This swing bridge is fixed on to one of the banks with a vertical pivot that allows it to turn on itself. A system of ropes and pulleys help the bridge move in just a few minutes to make room for the ships or withdraw access across the water. The column acts as the balance point.
François I asked Leonardo da Vinci to work on a project which linked the Loire and Rhône rivers. The master conceived locks, river construction, swing bridges, and even paddle boats for the Kingdom's channels.
Its dual-level bridge offered separate passageways: one, the lower, was for goods, carts and horses.
The other, upper, was reserved for pedestrians.
The fighting vehicle is one of Leonardo da Vinci's most iconic machines. By combining the firepower of 30 canons, a command turret and a mechanized system for movement, it gave a new technological dimension to artillery on wheels which surpassed existing prototypes.
The level of precision of the model impressed: tortoise shell-like armor with thirty openings to fire on all sides, a turret offering a 360° view, an interior space that could accommodate a dozen men, and serrated wheels to ensure maximum support.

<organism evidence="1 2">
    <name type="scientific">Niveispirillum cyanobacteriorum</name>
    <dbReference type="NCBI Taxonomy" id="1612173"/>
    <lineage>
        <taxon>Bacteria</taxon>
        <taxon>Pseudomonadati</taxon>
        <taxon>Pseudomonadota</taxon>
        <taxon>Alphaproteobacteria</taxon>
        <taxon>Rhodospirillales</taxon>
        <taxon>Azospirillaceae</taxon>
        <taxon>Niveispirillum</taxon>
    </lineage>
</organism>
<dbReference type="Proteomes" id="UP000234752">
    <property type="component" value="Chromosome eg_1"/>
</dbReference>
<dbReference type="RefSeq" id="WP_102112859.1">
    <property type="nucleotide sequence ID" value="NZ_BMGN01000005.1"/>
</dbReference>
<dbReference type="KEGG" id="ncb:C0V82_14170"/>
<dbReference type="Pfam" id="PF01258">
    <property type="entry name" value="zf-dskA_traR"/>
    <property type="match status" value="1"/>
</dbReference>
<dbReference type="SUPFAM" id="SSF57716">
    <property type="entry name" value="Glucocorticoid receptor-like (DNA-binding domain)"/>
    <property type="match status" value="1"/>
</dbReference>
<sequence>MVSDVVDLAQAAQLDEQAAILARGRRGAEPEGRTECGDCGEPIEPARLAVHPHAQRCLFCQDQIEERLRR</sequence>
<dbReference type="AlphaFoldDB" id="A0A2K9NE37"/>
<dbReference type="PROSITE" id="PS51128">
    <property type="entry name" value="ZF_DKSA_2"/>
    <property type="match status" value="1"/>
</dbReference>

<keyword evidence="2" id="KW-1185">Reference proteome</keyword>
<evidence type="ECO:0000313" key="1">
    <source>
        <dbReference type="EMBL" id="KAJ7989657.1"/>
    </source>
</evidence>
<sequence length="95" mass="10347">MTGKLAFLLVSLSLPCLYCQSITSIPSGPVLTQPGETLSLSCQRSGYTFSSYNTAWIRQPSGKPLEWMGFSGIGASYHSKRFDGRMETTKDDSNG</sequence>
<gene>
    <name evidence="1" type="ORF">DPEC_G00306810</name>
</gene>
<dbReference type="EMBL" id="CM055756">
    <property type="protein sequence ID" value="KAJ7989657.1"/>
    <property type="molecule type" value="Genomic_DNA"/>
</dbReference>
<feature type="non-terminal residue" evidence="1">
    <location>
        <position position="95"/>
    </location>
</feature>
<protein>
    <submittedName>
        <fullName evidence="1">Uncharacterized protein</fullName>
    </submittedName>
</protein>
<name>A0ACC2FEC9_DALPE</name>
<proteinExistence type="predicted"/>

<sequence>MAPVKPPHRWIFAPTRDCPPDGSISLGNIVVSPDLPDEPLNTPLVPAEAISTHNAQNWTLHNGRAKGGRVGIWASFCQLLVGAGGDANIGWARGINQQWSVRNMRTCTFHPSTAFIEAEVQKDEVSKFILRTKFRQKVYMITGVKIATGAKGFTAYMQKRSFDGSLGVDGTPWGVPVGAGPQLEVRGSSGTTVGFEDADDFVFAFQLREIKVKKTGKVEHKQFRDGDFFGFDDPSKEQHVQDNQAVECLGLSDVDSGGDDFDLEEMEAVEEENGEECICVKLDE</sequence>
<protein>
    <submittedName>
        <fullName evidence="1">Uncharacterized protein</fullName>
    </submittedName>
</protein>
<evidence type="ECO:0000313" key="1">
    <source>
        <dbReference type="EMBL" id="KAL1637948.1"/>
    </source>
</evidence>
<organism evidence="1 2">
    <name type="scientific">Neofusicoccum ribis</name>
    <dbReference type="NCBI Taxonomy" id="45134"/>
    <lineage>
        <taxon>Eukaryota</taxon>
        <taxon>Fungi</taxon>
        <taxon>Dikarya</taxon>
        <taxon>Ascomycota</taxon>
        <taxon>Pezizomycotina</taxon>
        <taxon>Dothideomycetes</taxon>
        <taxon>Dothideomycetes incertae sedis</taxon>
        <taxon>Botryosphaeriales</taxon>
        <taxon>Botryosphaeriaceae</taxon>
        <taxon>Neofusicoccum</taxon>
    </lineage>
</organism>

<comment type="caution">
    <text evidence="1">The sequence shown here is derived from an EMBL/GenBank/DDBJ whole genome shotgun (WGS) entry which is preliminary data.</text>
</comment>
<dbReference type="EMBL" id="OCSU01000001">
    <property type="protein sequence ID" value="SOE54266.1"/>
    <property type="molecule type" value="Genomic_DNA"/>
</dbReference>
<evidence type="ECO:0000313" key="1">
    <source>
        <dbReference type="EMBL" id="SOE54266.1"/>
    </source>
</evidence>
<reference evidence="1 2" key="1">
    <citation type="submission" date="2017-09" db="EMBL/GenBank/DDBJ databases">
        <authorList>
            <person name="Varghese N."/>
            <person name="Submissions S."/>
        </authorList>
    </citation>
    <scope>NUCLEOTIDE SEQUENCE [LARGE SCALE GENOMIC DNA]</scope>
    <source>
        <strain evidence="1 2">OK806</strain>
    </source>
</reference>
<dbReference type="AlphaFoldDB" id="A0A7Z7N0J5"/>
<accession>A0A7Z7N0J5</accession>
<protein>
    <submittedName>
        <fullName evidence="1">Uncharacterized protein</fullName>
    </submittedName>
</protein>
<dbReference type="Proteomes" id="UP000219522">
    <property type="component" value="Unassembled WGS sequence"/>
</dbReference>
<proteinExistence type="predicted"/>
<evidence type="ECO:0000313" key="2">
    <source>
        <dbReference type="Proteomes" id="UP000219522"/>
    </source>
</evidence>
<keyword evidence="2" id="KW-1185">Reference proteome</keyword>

5 centuries later, it may have been an inspiration for our modern day tanks.
Since ancient times, mastering movement was achieved through a set of simple machines: the winch, lever, pulley, wedge, and screw.
Leonardo da Vinci became interested in the art of clock making, in particular in the springs used to create a continuous mechanism. The Florentine engineer was fascinated by springs: something which controlled movement in one dimension with unprecedented accuracy.
Studying movement allowed Leonardo da Vinci to innovate in the field of architecture. He came up with systems that distributed weight and force, such as the crane used in the construction of the dome of Florence cathedral, as designed by Filippo Brunelleschi.
A screw and wheel system which enables vertical and lateral movement of loads.
Château du Clos Lucé